Judge David Johnson was part of the Company of Zeroes. They sucked.
Company of Heroes, based off the popular video game, is a bittersweet monument—a relic of a shuttered studio and the end of a publisher, yet also a surprisingly not-terrible war movie. THQ is the publisher, a mid-level video game company that couldn't cut it and was forced to close up shop, auctioning off its projects and IPs and vanishing into the magic cornfields where Acclaim and Tengen dwell. Yet their legacy lives on in this film, toting the title of the bestselling strategy game but starring a handful of recognizable faces exchanging gunfire with each other.
Company of Heroes follows a band of American soldiers caught neck-deep in the Battle of the Bulge and itching to get out. The Nazis are all but smashed and their missions as of late have been of the escort and mop-up variety. Their latest charge has them doing a routine delivery, which almost immediately goes straight to hell. Lots of explosions and Germans and tanks and gunfire later, our heroic company finds itself behind enemy lines, lost and sort of screwed. Their wandering ultimately brings them into contact with a frightening reality: the Nazis have been developing a super-weapon, a bomb with the capability of wiping out entire towns. Suddenly, their mission to get back home becomes a save-the-world type adventure and, lucky for them, they have Tom Sizemore.
And Sizemore is gets top billing for a reason: he's pretty much the only familiar face that logs in more than 10 minutes of screen. Fellow famous faces Vinnie Jones and Neal McDonough, while snagging prime real estate on the disc case, aren't in this movie a whole lot. No matter; the no-names do a good enough job and the real point of all of this is the gonzo World War II action, of which it delivers a good amount in above-average fashion.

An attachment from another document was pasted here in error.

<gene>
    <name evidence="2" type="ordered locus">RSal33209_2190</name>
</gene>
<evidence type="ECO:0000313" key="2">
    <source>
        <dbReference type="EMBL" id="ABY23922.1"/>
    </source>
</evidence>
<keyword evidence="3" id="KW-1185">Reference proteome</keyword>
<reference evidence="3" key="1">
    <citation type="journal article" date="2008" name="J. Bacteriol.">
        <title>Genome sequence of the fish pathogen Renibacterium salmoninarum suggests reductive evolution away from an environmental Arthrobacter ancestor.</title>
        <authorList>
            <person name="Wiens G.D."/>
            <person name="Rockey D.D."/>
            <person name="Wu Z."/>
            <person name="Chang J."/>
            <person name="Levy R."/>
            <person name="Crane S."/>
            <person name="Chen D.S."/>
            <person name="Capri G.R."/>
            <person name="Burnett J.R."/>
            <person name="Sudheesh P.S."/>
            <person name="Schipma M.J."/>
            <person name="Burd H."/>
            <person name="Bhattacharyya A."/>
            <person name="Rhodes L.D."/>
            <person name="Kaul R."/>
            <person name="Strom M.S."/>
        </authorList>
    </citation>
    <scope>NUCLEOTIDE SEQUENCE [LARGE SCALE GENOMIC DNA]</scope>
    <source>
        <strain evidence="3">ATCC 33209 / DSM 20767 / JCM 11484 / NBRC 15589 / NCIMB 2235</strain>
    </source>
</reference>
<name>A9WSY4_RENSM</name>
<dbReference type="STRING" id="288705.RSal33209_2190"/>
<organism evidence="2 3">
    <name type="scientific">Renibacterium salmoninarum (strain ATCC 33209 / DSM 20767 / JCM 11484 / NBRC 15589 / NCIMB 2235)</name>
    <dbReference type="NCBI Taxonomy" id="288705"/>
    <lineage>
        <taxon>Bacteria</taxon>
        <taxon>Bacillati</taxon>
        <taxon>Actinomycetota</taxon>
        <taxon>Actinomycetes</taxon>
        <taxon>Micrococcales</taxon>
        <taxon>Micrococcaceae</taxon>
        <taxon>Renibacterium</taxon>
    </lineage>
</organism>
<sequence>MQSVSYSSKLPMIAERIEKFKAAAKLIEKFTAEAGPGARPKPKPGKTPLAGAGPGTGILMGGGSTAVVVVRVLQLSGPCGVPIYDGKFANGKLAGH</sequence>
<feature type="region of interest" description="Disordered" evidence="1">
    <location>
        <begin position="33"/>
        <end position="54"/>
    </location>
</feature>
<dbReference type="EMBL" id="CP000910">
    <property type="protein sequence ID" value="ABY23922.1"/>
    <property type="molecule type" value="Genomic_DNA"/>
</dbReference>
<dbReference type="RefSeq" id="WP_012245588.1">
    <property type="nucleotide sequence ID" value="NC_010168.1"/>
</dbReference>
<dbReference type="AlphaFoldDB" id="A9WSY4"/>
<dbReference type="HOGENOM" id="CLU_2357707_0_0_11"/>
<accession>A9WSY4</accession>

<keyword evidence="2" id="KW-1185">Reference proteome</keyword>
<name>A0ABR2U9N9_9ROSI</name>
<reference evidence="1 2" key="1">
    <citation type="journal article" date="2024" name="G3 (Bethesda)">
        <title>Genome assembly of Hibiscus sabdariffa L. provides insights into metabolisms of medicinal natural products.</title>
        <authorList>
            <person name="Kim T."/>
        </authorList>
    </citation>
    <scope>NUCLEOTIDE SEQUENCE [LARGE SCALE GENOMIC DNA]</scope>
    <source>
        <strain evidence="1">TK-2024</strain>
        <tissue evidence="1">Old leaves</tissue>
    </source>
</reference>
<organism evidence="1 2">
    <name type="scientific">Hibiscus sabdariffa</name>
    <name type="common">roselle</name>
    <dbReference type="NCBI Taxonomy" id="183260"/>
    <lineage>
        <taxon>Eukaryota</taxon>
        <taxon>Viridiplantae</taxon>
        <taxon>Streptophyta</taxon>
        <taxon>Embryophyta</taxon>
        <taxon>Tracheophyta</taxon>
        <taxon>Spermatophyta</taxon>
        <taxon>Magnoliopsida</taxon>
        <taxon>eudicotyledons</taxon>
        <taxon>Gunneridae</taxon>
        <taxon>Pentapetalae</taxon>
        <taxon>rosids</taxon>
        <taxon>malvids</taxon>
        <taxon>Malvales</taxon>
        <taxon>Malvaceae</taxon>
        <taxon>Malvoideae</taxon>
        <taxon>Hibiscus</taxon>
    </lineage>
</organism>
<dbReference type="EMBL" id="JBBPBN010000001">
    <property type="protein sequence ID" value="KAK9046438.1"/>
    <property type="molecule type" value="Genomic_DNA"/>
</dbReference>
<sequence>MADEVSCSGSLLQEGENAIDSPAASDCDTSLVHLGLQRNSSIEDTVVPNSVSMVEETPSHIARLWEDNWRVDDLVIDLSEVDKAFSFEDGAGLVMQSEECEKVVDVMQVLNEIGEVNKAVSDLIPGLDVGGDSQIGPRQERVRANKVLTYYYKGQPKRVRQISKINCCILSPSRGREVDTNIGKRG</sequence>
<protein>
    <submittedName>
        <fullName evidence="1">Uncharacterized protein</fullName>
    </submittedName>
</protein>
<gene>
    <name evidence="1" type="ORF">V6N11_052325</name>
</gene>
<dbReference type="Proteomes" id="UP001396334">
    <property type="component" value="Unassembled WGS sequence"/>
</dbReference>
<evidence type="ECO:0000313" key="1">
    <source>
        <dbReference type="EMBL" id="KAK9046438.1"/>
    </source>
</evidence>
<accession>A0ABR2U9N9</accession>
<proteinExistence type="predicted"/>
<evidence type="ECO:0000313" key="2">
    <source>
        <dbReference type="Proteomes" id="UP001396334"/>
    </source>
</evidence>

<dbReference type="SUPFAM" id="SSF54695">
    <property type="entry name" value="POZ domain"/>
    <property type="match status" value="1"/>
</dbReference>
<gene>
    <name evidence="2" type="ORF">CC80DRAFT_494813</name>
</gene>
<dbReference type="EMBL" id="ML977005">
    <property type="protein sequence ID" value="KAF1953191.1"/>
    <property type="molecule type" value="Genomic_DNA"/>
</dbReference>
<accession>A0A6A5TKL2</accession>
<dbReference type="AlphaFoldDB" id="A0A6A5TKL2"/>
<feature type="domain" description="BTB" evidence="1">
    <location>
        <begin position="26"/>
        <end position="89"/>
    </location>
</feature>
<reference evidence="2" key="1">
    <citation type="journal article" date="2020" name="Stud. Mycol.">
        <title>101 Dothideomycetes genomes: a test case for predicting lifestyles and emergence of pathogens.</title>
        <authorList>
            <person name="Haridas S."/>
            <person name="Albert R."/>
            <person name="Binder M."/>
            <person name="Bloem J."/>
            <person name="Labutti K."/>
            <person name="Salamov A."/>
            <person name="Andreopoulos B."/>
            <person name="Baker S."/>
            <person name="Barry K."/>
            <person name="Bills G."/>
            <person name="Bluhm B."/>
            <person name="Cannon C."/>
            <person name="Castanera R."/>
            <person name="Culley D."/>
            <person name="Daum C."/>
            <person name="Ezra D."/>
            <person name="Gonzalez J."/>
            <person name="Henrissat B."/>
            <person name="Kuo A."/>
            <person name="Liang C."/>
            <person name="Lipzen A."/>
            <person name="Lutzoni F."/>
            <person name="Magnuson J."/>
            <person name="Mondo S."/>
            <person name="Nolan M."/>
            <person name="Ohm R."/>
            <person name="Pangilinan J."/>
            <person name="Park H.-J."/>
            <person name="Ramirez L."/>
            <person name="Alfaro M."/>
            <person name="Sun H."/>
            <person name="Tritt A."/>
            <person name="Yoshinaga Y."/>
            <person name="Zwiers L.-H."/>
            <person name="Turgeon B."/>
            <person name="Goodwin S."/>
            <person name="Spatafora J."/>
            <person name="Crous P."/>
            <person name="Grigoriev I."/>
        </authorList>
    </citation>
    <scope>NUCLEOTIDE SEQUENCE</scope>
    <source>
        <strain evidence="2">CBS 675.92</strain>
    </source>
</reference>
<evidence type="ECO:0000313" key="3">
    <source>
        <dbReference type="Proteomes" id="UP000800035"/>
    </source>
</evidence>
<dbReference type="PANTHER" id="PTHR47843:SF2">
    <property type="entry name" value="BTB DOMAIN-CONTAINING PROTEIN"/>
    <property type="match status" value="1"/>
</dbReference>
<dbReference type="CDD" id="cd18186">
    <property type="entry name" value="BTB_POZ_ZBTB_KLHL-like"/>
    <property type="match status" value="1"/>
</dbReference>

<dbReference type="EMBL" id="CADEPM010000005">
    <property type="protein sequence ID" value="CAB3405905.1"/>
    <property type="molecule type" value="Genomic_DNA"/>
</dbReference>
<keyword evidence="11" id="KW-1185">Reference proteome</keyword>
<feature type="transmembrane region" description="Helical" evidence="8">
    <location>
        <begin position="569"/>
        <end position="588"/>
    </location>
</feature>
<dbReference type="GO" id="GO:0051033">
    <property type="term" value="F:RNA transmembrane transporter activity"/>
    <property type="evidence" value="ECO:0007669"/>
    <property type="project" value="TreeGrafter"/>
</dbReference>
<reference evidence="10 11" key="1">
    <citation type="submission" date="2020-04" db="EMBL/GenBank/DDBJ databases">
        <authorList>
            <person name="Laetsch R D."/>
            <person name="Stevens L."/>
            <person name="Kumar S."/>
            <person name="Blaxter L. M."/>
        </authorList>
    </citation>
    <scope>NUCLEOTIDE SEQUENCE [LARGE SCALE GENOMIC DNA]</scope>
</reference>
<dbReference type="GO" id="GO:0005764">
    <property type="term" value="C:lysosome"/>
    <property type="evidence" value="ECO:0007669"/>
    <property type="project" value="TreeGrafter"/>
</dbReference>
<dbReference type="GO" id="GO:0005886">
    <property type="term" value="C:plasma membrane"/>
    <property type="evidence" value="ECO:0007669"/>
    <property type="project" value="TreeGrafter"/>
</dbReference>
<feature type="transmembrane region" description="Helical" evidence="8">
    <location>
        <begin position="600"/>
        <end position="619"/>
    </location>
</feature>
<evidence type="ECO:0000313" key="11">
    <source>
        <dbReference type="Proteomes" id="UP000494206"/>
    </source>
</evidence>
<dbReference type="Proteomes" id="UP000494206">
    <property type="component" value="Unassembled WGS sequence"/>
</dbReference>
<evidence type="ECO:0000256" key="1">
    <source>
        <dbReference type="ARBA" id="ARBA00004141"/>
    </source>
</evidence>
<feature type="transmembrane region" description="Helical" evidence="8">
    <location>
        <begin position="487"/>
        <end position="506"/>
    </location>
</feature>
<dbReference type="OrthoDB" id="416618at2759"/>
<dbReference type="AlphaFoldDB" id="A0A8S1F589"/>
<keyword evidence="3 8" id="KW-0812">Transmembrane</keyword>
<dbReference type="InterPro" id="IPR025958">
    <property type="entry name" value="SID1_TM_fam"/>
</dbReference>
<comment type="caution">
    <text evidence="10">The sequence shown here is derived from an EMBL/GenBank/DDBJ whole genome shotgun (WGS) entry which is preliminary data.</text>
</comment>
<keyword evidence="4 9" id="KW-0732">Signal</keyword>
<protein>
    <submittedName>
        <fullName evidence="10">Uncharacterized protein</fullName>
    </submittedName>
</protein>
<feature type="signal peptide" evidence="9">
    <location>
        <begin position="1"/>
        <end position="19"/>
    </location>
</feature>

Actually, you know, I'm not going to qualify my accolades. Company of Heroes is legit entertainment, a war flick that delivers some genuinely thrilling moments. Director Don Michael Paul, who recently set the Guinness World Record for "war movie filmmaker with most consecutive first names" shoots his action in a manner conducive to comfortable viewing, e.g. his footage doesn't seem to come from strapping a camera to mongoose.
We're not ten minutes into this when the first war scene drops, pitting the heroes against a Nazi armored division, and the steady aim plus the diligent choreography added up to a rousing opener. From then on the action scenes vary, from a large-scale bombing run to a stealth assault on a train depot; quality fluctuates a bit, but I couldn't help thinking this stuff was far better that it should have been.
The big demerit? The budget CGI gets pretty shifty, especially during that aforementioned bombing run. During most of the action sequences, the computer-generated gunfire and bomb blasts can be overlooked thanks to the snappy editing and surprisingly effective soundtrack. But when the scenes rely entirely on the old C64 crunching numbers (e.g., massive bombers dropping payloads), suddenly Company of Heroes becomes a whole lot less involving.
Still—it's a better movie that I expected it to be: decent if out-there plotline, actors who look like they're actually more than half-assing it, and a bonanza of action. I have no clue how faithful it is to its interactive counterpart, but Company of Heroes serves up a good time filled with Nazi-smiting.
The Blu-ray: a slick 1.78:1, 1080p video presentation that often betrays the shoddy CGI work thanks to its clarity, an active, enveloping 5.1 DTS-HD Master Audio track, one deleted scene, and a pair of behind-the-scenes featurettes.
Not Guilty. Bulge-a-riffic!
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